Appro Supercomputers will Support DOE’s Missions in Nuclear and Energy Research
The acquisition of Fission enables INL researchers to build more complete scientific models and better predict outcomes for a variety of nuclear and energy-related issues. For example, an INL team is using Fission to simulate what happens to the metal cladding that surrounds uranium fuel in a nuclear reactor. Fission helped create a 3-D fuel rod model that simulates how heat, pressure and other conditions affect cladding during its first 18 months in a reactor – a first for the team.
The Appro Xtreme-X, Fission Supercomputer consists of 14 racks with a total of 12,512 cores based on AMD Opteron processors. The system features liquid cooling doors designed to reduce datacenter power and cooling costs, pre-configured with the Appro Cluster Engine Management System supporting key system capabilities such as stateless support for full RHEL and SuSE distributions, revision control for cluster O/S images allowing roll-back to previous states and automatic discovery of all compute nodes for fast operation. In addition, it includes a complete factory-integrated system combined with HPC installation and professional services and support. Fission has already achieved a peak speed of 91 teraflops, which means it can perform 91 trillion floating point calculations per second. (Fission's size and speed is equivalent to systems that were ranked in the top 100 fastest supercomputers in the world according to a November 2010 list issued by Top 500, an independent organization).
“INL is dedicated to elevate the competitiveness of supercomputer performance to improve and develop modeling and simulations of nuclear reactors”, said Daniel Kim, CEO of Appro. “The Appro Xtreme-X Supercomputer based on AMD Opteron processors delivers outstanding performance, flexibility, scalability and manageability based on a high-bandwidth and low-latency infrastructure required for today’s capacity computing and production system availability requirements. We are very proud to work with INL to provide innovative and advanced supercomputing solutions.”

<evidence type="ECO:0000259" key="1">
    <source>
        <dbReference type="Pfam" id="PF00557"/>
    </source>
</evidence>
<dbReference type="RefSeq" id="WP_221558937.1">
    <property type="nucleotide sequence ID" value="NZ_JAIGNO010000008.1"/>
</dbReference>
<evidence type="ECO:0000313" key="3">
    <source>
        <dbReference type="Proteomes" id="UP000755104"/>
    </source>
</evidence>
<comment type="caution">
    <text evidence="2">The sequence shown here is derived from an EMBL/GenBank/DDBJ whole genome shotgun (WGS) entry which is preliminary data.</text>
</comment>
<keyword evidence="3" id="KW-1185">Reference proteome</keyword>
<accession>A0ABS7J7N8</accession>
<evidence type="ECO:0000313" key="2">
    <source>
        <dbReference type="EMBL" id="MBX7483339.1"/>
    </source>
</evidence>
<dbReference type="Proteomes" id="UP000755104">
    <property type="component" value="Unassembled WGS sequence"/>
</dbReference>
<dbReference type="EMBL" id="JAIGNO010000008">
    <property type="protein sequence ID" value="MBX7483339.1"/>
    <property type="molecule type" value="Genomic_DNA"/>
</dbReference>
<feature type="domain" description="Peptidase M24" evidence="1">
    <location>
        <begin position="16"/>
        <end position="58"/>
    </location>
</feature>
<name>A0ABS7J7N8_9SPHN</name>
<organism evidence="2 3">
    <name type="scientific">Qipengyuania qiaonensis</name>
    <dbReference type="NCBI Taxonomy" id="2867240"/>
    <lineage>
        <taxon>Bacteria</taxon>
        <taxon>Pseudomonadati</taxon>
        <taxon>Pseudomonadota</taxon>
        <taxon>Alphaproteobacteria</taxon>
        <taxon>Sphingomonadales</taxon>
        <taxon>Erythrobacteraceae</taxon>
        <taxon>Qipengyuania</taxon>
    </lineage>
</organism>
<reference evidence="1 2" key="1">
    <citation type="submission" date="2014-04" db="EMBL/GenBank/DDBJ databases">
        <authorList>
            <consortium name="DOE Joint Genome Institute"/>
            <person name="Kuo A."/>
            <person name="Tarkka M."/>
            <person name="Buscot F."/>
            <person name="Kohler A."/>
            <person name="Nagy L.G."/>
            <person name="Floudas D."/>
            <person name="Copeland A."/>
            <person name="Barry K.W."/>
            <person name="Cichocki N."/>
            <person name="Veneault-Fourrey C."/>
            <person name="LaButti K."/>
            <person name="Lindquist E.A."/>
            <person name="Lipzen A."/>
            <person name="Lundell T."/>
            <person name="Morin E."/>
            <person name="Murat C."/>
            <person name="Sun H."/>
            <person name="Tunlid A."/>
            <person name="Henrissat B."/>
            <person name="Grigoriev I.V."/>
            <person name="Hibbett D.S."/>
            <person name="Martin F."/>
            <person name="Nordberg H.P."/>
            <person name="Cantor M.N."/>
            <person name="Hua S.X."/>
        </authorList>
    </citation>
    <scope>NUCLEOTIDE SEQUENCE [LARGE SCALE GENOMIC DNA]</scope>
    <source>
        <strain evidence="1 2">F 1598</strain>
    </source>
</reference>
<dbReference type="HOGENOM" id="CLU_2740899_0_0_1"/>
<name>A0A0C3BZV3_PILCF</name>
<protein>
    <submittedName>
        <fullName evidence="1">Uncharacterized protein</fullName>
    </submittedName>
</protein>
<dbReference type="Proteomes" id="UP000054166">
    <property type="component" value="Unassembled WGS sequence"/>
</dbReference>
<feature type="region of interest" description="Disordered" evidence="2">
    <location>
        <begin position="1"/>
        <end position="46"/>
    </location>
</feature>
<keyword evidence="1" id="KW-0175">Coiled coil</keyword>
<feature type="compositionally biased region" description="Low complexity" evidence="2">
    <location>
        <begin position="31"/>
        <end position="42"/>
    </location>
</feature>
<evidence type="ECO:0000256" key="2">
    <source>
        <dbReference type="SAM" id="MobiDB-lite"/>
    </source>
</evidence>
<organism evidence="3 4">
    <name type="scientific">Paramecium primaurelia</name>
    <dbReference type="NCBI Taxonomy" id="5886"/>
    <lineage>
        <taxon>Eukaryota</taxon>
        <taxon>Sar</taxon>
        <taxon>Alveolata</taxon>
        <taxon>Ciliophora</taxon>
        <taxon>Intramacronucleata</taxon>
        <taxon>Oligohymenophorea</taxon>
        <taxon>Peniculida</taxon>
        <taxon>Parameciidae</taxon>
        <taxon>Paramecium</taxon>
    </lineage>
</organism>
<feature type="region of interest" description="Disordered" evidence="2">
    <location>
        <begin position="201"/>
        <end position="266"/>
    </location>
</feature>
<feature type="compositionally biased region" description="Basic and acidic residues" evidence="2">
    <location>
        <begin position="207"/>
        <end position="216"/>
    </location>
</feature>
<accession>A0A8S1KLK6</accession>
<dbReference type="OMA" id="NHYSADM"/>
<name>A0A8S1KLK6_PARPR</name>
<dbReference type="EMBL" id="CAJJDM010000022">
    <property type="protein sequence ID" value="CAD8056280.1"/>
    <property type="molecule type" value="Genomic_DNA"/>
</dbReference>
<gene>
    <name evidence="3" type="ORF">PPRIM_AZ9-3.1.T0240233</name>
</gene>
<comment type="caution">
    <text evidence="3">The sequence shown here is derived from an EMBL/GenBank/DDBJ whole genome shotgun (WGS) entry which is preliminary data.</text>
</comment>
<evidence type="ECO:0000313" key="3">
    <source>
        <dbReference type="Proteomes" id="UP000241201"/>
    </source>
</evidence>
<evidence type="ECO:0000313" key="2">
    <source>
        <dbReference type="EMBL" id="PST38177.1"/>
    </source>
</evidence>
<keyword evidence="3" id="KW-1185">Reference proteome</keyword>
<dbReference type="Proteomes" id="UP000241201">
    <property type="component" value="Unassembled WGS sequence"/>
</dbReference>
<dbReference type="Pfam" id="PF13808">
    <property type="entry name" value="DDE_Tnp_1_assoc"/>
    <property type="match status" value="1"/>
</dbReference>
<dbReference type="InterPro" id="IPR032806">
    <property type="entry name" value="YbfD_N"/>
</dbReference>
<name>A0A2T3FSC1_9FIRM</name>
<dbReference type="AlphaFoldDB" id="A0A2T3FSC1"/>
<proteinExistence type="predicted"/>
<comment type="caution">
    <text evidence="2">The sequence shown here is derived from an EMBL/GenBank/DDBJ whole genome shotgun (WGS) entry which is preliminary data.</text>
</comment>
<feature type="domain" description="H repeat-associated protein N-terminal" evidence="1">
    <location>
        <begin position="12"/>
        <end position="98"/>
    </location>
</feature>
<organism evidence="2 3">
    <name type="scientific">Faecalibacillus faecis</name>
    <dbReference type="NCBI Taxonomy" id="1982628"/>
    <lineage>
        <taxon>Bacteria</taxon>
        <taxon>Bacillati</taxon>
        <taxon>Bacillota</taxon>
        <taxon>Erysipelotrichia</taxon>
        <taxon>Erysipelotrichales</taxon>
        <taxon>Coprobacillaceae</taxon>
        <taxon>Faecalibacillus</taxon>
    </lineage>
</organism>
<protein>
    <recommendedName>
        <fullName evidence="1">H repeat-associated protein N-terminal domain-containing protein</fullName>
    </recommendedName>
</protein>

"Fission is a very capable supercomputer that enables increased fidelity in modeling and simulation of complex systems and processes. Scientists and engineers at INL as well as other researchers are already making use of the greatly increased capability," said Eric Whiting, interim director of Idaho National Laboratory's Center for Advanced Modeling and Simulation.
"Fission is enabling us to simulate things we couldn't before," he said. "With Fission, we have been able to simulate a real fuel rod in a real reactor. We haven’t had the computing power to do that until now."
Appro Xtreme-X supercomputer